Release Date: Feb 24, 2015
Record label: Relapse Records
Genre(s): Pop/Rock, Heavy Metal
Miami's Torche have been eluding metal fans since their 2004 inception with their unique brand of spacey doom metal/stoner rock, filled with pop melodies and the catchiest of hooks. Their latest release, and Relapse debut, titled Restarter, is no exception. Once again utilizing Kurt Ballou's (Converge) mixing skills, the new ten-track album follows the band's stunning 2012 LP, Harmonicraft, and continues Torche's tradition of defying and surpassing expectations.
On 2012's Harmonicraft, Torche found the sweet spot between sludge-fisted, planet-crushing riffage and radiant pop bliss, resulting in something akin to a food fight between Sugar and the Melvins. Restarter, the Miami-based metal unit's fourth studio long-player, is far less confectionary, but it's hardly a savory affair. A veritable highlight reel of their past three offerings, the ten-track set is a convivial, drop-tuned juggernaut of major chord malevolence that distills sludge, doom, pop, punk, and stoner metal into a fist bump that breaks fingers.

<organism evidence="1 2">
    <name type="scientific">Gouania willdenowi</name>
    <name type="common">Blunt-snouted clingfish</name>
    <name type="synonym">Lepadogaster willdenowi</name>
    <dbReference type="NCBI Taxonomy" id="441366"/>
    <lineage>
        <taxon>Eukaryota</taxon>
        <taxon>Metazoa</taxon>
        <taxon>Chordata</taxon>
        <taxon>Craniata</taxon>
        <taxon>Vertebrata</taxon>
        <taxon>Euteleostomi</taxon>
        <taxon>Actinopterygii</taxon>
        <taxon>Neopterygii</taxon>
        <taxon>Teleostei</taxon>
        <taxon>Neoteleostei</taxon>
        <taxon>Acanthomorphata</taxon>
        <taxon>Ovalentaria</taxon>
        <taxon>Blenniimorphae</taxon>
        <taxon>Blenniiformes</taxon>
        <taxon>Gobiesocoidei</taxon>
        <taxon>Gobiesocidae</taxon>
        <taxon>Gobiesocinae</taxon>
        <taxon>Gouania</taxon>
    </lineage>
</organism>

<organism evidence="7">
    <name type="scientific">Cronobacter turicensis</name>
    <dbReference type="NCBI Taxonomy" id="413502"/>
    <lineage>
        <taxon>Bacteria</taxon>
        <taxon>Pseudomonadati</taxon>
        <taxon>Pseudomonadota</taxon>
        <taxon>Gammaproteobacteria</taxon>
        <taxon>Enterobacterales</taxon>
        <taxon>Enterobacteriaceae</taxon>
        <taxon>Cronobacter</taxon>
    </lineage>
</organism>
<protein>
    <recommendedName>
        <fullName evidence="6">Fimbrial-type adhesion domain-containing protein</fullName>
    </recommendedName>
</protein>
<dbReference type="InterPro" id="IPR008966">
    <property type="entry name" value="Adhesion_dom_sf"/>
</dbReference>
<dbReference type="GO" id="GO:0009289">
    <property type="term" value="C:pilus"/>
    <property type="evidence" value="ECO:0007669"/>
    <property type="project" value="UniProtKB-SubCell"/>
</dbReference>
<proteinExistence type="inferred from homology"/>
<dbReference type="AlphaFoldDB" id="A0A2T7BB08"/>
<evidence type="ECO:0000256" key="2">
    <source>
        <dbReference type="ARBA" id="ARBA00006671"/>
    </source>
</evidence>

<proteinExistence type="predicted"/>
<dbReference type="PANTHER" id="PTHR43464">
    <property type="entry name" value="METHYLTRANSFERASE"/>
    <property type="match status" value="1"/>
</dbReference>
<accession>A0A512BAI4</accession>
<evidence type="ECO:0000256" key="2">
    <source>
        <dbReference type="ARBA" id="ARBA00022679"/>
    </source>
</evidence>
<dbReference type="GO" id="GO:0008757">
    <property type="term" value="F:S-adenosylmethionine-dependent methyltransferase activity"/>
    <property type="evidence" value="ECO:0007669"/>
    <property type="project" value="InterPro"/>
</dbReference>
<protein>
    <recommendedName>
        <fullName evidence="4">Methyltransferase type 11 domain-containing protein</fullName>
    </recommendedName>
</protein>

There are few bands that demand your attention like Torche do. Every single second of every single intro digs deep into you and makes sure you're taking note as to why this band's got its hooks sunk in -- which hits you as each track progresses. Restarter has tall shoes to fill as it comes on the heels of 2012's Harmonicraft and when it comes to the latter, it was always gonna be tough to top it.
A lot of time and energy will go into attempting to decipher just what the title of Torche’s fourth album refers to. Does it mean the band are wiping the slate clean and starting afresh? Are they heading back to their roots after what some consider (wrongly) to have been a slight misstep with Harmonicraft? Are they simply picking up where they left off back in 2012? The band themselves claim that Restarter is an attempt to simply capture their sound as it is now, and to make an album as close to their live experience as possible. With Steve Brooks’ former band, the stoner behemoths Floor having kicked back into life recently, it is tempting to imagine that the past has influenced Torche’s songs too; although the band claim that they never want to look back.